This is the continuation of a dialog between "OnceAWesleyan" and me under the comment section of the previous post.
Question: Where does the biblical worldview come from?
OAW: The mind of God, by the procession of the Holy Spirt as He runs along the tracks of Scripture. It's called conversion and ongoing sanctification. Let this mind be in you which was also in Christ Jesus. Be not conformed to this World but be ye transformed by the renewing of your mind. Conversion and then progressive sanctification is what changes our Worldview so that our interpretations increasingly reflect the mind of God.The existence of the God of the Bible and the verity of His Word thus becomes the axiomatic presupposition upon which our Worldview rests. God is the necessary pre-condition for intelligability but it is a pre-condition that only God can give in conversion.
ME: It gives me no end of joy to see a Calvinist point to "experience" as the authenticator of the right presuppositions with which to approach the Bible :-)
I accept the strong possibility that there are clear presuppositional leanings a person will likely have after conversion that they might not have had prior to conversion. But I have two or three serious questions (and here I will not say I represent my tradition):
1. Since among those I would consider genuinely converted we find countless different understandings of the Bible, we are forced to a) deny most of them a true conversion or b) consider the conversion presuppositions very broad indeed.
2. I think I can follow the reasoning of the Reformed epistemologists. They seem to be using the same sort of "microreason" that people use every day in all sorts of different contexts, from blog discussions to scientific laboratories to choosing jello. These are rules of logic like a=a, if a=b and b=c then a=c, and so forth. The difference seems to be in the presuppositions, what possibilities are allowed (e.g., are miracles possible? can someone rise from the dead?).
3. There are points where this microreason and experience seem overpowering over the most faith-filled unless they are highly unstable mentally. So if I believed God was telling me that I had to believe that my car was purple to be saved, could I? If I tried would I not find myself on a path to lose my faith?
My point is that there is some level on which the reasoning of the converted and the reasoning of the unconverted seems to be the same basic micro-reason and experiential reasoning. I can account for Reformed epistemology simply by saying the presuppositions are different without saying the reasoning is different.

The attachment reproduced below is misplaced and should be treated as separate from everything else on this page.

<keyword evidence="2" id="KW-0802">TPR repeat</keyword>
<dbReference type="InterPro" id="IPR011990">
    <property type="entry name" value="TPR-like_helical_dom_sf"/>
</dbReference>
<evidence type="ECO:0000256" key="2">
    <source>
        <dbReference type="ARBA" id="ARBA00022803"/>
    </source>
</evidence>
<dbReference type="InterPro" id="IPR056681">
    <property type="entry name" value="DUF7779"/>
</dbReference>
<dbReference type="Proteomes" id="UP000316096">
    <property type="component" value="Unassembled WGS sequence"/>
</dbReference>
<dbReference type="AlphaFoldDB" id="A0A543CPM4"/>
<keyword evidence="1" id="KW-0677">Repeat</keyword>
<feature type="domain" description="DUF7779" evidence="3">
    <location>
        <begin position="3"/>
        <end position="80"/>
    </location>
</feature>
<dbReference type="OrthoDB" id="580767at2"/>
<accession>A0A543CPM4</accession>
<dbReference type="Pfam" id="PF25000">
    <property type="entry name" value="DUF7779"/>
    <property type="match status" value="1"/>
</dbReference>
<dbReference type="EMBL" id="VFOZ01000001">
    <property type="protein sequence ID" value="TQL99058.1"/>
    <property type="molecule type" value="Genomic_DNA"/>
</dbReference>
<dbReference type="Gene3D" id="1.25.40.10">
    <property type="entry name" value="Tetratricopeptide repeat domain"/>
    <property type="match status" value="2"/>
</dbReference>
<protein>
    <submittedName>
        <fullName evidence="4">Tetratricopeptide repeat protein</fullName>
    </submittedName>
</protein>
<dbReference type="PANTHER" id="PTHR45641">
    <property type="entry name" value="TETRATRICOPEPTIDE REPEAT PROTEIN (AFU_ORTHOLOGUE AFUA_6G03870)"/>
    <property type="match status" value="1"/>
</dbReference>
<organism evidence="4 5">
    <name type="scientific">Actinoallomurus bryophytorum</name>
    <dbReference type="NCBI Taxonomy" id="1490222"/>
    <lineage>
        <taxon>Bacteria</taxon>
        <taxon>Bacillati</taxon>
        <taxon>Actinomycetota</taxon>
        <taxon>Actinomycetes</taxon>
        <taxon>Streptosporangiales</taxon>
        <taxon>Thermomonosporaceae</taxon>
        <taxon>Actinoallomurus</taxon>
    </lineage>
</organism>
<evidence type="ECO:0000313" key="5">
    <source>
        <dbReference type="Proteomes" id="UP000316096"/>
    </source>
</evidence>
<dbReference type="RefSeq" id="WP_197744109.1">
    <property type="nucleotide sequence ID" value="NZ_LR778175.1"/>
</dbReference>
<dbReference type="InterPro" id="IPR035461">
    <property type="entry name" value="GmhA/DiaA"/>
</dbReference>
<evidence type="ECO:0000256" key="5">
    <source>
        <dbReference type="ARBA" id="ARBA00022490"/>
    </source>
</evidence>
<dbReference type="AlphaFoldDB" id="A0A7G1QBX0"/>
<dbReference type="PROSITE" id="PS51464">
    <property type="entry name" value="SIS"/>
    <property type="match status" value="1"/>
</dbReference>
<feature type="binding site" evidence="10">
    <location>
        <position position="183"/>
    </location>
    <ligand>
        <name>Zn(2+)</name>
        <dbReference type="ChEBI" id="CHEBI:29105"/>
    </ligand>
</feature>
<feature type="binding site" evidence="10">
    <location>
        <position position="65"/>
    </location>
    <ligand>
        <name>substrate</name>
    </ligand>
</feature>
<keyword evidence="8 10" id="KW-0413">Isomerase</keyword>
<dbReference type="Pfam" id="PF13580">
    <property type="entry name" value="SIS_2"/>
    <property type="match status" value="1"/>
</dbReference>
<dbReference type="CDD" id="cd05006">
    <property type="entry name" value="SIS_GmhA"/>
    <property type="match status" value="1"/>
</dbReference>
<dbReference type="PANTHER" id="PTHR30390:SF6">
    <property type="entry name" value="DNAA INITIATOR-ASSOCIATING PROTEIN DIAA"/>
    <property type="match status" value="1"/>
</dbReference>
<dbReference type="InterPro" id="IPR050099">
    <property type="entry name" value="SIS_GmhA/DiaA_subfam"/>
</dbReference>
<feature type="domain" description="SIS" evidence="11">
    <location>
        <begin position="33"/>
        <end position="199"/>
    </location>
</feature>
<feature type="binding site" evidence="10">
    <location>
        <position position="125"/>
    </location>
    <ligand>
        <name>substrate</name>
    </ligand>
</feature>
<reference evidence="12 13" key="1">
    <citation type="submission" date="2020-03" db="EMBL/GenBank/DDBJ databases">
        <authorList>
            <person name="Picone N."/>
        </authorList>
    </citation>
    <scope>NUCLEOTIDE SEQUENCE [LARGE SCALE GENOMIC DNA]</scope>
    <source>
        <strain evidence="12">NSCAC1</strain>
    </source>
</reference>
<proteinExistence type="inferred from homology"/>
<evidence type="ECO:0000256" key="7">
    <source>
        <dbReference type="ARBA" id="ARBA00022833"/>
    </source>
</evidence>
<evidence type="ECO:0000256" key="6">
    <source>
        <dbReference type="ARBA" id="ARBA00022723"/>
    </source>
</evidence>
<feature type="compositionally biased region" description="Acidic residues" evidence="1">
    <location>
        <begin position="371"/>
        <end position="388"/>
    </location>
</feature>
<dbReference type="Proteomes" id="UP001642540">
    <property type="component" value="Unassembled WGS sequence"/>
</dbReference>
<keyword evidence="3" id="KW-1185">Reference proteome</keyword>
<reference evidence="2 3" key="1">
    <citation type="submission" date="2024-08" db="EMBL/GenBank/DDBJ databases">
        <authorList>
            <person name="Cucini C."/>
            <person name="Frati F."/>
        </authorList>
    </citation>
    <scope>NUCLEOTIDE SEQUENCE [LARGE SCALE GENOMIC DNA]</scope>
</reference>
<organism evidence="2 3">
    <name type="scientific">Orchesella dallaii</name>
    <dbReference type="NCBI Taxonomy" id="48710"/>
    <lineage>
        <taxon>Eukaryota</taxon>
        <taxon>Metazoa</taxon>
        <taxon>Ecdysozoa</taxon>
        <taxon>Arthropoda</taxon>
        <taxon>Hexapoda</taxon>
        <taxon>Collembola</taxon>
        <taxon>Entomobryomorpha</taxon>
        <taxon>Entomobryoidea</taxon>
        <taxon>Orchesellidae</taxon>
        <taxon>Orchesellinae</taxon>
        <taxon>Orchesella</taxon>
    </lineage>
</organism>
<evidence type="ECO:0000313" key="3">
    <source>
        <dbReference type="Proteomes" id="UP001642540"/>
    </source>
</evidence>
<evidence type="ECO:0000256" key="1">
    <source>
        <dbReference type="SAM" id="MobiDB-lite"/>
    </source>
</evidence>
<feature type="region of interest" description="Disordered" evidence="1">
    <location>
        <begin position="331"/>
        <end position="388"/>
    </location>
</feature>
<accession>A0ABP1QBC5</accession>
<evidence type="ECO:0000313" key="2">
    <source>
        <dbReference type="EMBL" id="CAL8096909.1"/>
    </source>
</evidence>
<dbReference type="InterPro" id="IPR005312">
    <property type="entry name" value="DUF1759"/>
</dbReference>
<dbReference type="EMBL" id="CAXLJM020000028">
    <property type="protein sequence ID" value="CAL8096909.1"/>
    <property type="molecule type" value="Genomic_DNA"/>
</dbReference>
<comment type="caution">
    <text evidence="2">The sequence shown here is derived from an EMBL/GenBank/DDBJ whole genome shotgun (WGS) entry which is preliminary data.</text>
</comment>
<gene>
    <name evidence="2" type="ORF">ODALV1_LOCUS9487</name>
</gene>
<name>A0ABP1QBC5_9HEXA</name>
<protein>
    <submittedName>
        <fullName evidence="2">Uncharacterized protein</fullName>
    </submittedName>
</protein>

Wesley, who for good or ill was at least in part a child of the Enlightenment, saw this basic ability to reason as a product of God's prevenient grace. God has partially fired up the engines of all humanity's fallen natural image so that we can micro-reason correctly.
Now I'm sounding very modernist here, and there are a number of "after-modern" footnotes I think, but this line of thought seems to "work."
OAW: In the end, there are only two Worldviews.
ME: What do these each look like specifically?
Question: What is the source of this authoritative worldview?
OAW: The B-I-B-L-E Yes, that's the book for me.I stand alone on the Word of God.The B-I-B-L-E
ME: My problem is that my micro-reason has looked into the ancient context of the Bible and noticed a few things about the thoughts in the Bible. I see that Paul says he was taken up into the third heaven. I notice that the Testament of Levi pictures three heavens. I see that God separates waters in Genesis and puts the stars in between the waters. I see that the Enuma Elish has a creator God separating waters at the beginning of creation. I see Paul saying that husbands are the heads of their wives and then notice that Aristotle said the same thing a few hundred years before.
In short, I notice that the individual biblical writings seem to be in a dialog with their own worlds, that they share many worldview elements with their individual worlds. My micro-reason pushes me to wonder whether I do the same thing and often read these words quite differently than the original audiences did.
Take the vapor canopy theory of scientific creationists. A "literal" reading of Genesis places the stars between the waters above and the waters beneath. Is not then the vapor canopy reading an example of a modern scientific worldview directing the line of thought of a fundamentalist?
Question: Are you really going to suggest that in coming to Scripture you do so without biases that affect your conclusions on what counts for evidence?
ME: No, of course I have biases too. I advocate a "faith seeking understanding" model. But I would go insane if I had to continue to hold to various beliefs in the face of overwhelming "naughty data" that didn't fit it. It won't help my PR to mention Bultmann at this point, but there seems to be some truth (to put it in my words) to the idea that we can't rationally use cell phones, lap tops, and believe the Space Shuttle really flies and then arbitrarily reject the micro-reason that has brought these things in some other area of our thinking.
In these thoughts I only speak for myself, not for the Wesleyan Arminian tradition. Wesley's Enlightenment element is probably fair game for inner critique, even if I personally like it.
P.S. Quite funny isn't it, the Wesleyan argument for cognitive integrity, the Reformed person arguing for the importance of an experiential basis...